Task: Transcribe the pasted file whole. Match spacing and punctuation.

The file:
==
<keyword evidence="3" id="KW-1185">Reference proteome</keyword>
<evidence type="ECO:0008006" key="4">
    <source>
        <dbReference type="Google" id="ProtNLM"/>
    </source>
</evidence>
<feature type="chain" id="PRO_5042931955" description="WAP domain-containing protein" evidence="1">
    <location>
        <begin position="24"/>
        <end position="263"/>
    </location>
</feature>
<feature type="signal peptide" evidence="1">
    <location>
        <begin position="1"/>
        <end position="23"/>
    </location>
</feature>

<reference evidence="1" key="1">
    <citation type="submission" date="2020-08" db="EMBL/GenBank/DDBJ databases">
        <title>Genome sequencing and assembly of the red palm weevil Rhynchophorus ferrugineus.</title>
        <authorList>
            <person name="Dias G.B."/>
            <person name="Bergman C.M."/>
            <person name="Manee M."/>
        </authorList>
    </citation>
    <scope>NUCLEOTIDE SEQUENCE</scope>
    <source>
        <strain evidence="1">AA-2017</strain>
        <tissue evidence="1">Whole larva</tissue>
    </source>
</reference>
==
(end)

<keyword evidence="3" id="KW-1185">Reference proteome</keyword>
<evidence type="ECO:0008006" key="4">
    <source>
        <dbReference type="Google" id="ProtNLM"/>
    </source>
</evidence>
<feature type="chain" id="PRO_5042931955" description="WAP domain-containing protein" evidence="1">
    <location>
        <begin position="24"/>
        <end position="263"/>
    </location>
</feature>
<feature type="signal peptide" evidence="1">
    <location>
        <begin position="1"/>
        <end position="23"/>
    </location>
</feature>

<reference evidence="1" key="1">
    <citation type="submission" date="2020-08" db="EMBL/GenBank/DDBJ databases">
        <title>Genome sequencing and assembly of the red palm weevil Rhynchophorus ferrugineus.</title>
        <authorList>
            <person name="Dias G.B."/>
            <person name="Bergman C.M."/>
            <person name="Manee M."/>
        </authorList>
    </citation>
    <scope>NUCLEOTIDE SEQUENCE</scope>
    <source>
        <strain evidence="1">AA-2017</strain>
        <tissue evidence="1">Whole larva</tissue>
    </source>
</reference>